In conclusion, reviewing the “jurisprudence” of the Guardian Council on the ex ante review of Iran’s new Criminal Procedure drafts raises this question: In what way is the Council a guardian of the Constitution? Are there any steps that the Council can take to restore its role as the protector of the Constitution, to bolster the rule of law, to promote the culture of justification, and to recover its institutional legitimacy in the eyes of the public? Answers to these questions are of utmost importance, given the fact that criminal procedure laws deal with the most vital liberties of citizens, the violation of which can have dire and life-threatening consequences.
My preliminary answers proceed as follows. To begin, the Council could—and should—add more order to the task of constitutional review by deciding whether an article is in violation of the Constitution or sharīʿa. If the two overlap, it is in the interest of the rule of law to prioritize the constitutional provision as a cause of invalidation. In both cases, it is imperative for the Council to deliberate and engage in conversation, to systematically argue for its position, and to explain why and how exactly an article violates a constitutional provision. If an article is against sharīʿa, it is necessary for the Council to answer what principle of sharīʿa has been infringed in this case and to what degree to provide guidance on its rulings. If it cites a fiqh book (legal treatise) as a basis for its decision, it should contemplate reasons for selecting one text over others as the basis of review. Ultimately, it remains to the Council to decide whether to take on such quests.
 See Chibli Mallat, Introduction to Middle Eastern Law (New York: Oxford University Press, 2007), ch. 5.
 The task of reviewing executive orders is vested in the Court of Administrative Justice: “In order to investigate the complaints, grievances, and objections of the people against governmental officials, units, and protocols, and in order for the people to restore their rights, a court, named the Court of Administrative Justice, will be established under the supervision of the head of the Judiciary. The law shall determine the responsibility and the mode of operation of this court.” Qānūn-e asāsī-ye jumhūrī-ye islāmī-ye Irān [Constitution of the Islamic Republic of Iran] of 1358 /1979 as amended in 1989 [hereinafter Iranian Const.], Art. 173.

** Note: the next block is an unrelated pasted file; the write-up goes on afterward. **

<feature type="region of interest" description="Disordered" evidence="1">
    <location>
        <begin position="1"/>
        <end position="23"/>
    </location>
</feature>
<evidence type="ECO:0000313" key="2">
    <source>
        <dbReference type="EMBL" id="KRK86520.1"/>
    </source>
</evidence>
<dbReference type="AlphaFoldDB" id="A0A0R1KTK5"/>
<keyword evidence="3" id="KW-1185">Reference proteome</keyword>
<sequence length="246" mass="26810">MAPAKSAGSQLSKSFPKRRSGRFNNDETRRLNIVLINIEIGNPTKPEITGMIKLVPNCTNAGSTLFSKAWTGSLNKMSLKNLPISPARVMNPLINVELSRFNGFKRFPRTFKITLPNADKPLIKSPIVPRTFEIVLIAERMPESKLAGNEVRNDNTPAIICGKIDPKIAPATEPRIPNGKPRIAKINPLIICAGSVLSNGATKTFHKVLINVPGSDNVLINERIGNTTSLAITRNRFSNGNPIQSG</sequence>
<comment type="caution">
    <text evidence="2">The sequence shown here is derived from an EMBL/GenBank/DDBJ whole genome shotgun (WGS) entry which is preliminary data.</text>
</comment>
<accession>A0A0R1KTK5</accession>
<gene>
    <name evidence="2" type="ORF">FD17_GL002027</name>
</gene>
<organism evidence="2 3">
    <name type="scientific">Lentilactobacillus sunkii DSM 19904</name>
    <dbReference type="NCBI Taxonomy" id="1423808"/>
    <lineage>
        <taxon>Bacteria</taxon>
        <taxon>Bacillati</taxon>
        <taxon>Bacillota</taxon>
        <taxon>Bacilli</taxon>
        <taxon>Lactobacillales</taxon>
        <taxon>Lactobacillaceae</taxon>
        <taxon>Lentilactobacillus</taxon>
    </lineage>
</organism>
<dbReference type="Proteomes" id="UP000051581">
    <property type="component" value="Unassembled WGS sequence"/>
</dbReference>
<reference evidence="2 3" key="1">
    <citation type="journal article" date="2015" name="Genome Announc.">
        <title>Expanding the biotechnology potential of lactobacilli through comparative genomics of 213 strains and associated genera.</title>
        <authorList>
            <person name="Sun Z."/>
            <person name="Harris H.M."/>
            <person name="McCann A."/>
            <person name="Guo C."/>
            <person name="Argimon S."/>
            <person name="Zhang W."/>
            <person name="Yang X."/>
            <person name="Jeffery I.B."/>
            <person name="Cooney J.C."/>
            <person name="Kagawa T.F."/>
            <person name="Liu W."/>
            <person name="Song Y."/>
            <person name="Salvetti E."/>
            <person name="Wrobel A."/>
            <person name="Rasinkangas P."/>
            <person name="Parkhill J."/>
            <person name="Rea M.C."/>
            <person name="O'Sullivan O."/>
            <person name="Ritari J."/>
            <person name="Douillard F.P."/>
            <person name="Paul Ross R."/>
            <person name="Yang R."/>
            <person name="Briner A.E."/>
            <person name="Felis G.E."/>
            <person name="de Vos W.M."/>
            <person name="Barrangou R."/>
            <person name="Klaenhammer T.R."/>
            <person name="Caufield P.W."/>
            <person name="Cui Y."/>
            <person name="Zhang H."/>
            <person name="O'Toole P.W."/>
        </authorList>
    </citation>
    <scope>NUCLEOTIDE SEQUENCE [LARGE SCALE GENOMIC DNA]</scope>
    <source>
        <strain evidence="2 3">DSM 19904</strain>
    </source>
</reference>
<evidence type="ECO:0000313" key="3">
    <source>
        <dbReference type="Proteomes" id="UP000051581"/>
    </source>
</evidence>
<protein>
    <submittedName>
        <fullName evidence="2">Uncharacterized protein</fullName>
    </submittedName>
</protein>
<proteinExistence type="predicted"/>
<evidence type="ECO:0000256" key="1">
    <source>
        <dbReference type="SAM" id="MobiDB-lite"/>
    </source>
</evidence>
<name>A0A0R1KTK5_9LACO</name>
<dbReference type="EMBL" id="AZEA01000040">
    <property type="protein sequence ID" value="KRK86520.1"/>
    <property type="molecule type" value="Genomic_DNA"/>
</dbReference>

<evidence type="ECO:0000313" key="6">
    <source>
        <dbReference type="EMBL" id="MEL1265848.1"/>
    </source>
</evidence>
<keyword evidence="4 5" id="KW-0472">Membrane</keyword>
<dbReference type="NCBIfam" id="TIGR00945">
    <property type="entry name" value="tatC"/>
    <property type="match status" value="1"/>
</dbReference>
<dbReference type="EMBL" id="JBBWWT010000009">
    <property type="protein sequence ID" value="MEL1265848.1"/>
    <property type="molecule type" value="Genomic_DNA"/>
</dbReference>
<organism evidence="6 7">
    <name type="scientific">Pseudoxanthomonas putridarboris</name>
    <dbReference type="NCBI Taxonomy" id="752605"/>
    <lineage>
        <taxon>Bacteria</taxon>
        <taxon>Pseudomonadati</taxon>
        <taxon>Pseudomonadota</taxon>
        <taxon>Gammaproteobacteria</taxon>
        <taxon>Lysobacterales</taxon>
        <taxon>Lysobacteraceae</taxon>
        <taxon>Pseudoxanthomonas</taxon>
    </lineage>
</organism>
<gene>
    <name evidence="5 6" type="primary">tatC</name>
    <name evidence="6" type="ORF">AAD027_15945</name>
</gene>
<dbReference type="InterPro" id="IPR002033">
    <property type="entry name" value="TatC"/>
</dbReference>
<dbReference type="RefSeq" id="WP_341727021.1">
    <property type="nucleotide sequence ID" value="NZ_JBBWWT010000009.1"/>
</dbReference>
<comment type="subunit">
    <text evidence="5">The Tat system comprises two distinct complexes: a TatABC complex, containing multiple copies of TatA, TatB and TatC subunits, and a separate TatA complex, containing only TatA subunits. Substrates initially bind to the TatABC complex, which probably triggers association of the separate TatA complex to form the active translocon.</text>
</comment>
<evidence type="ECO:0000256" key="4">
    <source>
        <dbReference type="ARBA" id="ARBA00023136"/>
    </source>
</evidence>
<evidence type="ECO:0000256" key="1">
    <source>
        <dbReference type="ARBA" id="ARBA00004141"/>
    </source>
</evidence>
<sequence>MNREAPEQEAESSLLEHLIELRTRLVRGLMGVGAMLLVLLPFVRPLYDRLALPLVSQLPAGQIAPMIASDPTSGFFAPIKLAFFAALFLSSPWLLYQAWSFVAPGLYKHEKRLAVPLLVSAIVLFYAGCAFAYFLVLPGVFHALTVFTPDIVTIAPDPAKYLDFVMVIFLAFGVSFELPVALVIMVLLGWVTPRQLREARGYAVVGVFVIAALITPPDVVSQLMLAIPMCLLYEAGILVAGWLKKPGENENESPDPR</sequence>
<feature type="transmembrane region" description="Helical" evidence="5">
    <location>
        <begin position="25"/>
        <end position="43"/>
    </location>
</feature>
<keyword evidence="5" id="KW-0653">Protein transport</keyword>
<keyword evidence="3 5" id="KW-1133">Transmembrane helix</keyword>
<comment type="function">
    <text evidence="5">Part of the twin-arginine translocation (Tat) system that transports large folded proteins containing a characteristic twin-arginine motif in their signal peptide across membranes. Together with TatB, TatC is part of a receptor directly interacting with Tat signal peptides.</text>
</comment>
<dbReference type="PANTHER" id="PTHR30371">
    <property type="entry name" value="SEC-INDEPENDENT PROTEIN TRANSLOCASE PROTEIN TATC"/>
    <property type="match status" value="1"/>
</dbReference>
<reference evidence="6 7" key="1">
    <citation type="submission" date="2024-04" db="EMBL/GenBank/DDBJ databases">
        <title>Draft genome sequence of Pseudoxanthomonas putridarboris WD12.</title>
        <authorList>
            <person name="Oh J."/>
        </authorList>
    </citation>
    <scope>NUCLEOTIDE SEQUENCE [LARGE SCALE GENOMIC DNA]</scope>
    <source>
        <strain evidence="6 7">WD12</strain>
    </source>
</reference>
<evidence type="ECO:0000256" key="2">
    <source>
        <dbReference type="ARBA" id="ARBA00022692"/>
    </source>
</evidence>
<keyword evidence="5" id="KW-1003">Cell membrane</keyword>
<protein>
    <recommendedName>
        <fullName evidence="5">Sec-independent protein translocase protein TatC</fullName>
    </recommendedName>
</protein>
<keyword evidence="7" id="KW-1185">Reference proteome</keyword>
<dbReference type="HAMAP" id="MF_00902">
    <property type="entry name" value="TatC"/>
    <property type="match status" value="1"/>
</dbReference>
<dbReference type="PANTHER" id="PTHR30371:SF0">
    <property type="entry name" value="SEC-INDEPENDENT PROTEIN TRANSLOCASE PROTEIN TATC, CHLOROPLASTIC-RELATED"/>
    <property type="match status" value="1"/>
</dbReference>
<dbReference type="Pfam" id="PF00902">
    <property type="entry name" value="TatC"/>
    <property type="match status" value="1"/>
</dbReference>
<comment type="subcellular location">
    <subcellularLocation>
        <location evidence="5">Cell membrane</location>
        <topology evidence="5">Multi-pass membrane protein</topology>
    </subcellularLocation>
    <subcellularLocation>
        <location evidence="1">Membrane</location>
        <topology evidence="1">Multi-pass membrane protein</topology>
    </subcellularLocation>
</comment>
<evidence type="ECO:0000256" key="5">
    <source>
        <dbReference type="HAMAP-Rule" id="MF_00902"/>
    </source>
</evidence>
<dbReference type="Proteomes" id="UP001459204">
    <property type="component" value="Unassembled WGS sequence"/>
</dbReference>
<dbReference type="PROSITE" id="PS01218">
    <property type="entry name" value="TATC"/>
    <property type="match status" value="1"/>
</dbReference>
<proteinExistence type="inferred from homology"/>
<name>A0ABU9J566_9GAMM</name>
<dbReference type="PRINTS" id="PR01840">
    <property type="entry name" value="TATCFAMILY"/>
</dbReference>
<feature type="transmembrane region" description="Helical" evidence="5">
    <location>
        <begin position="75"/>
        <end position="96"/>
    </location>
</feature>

Iranian Const., Art. 91 and 94.
 Iranian Const., Art. 91 and 94.
 Iranian Const., Art. 96.
 Adopted on 02/23/2014 and further amended on 06/14/2015.
 Iranian Const., Art. 94.
 Iranian Const., Art. 112.
 Iranian Const., Art. 22: “The dignity, life, property, rights, domicile, and occupations of people may not be violated, unless sanctioned by law.” Art. 32: “No one can be arrested except in accordance with the rule and the procedures that are set by the law. In the case of arrest, the charge and the reason for the arrest must be immediately conveyed and communicated to the defendant in writing. The preliminary file must be submitted to qualified judicial authorities within twenty-four hours and the preliminaries for the trial must be set as quickly as possible. Anyone who deviates from this principle will be penalized in accordance with law.”
 Iranian Const., Art. 156: “The judiciary is an independent power that protects individual and social rights and is responsible for actualizing justice. It is responsible for the following duties: 1. Investigating and issuing judgment on grievances, infringements of the law, complaints, settling litigations and resolving hostilities, making decisions and taking the necessary actions in probate matters as determined by the law; … 3. Overseeing the quality of the execution of the laws. …”
 Iranian Const., Art. 157: “In order to fulfill the responsibilities of the judiciary power in all of the judicial, administrative, and executive matters, the leadership designates for a period of five years a just scholar of jurisprudence (mujtahid), who is knowledgeable of judicial matters and is a competent administrator as the head of the judiciary power: the supreme position in the judiciary power.”
 Iranian Const., Art. 158: “The duties of the judiciary power are as follows: 1. creating the necessary institutions in the Ministry of Justice in accordance with the responsibilities of Article 156; 2. preparing judicial bills appropriate for the Islamic Republic. …”
 Iranian Const., Art. 85: “Membership in the Assembly is vested in an individual and cannot be delegated to another person. The Assembly cannot allocate the power of legislation to a person or a commission. However, in urgent cases it can assign to its own internal commissions the power to legislate certain laws, in accordance with Article 72. In this case, the laws will be implemented experimentally and for a period of time that is specified by the Assembly. Their final approval will be determined by the Assembly. …”
 The Council also found Article 523 of the Criminal Procedure draft in conflict with Article 110 of the Constitution because it does not specify that the right to recommend a convict for pardon is within the sole power of the head of the Judiciary. Also, the Council challenged articles that conditioned the authority of the head of the Judiciary upon the prior recommendation of changes by other judicial authorities as in Article 297 and 299 in violation of Article 158 of the Constitution.
 Iranian Const., Art. 477: “If the head of the Judiciary determines that a final verdict is in sheer violation of sharīʿa, he will permit the reconsideration of the judgment by referring it to a specific branch of the Supreme Court designated by himself to review and issue a final decision if in fact the Supreme Court endorses the sheer violation of the sharīʿa.”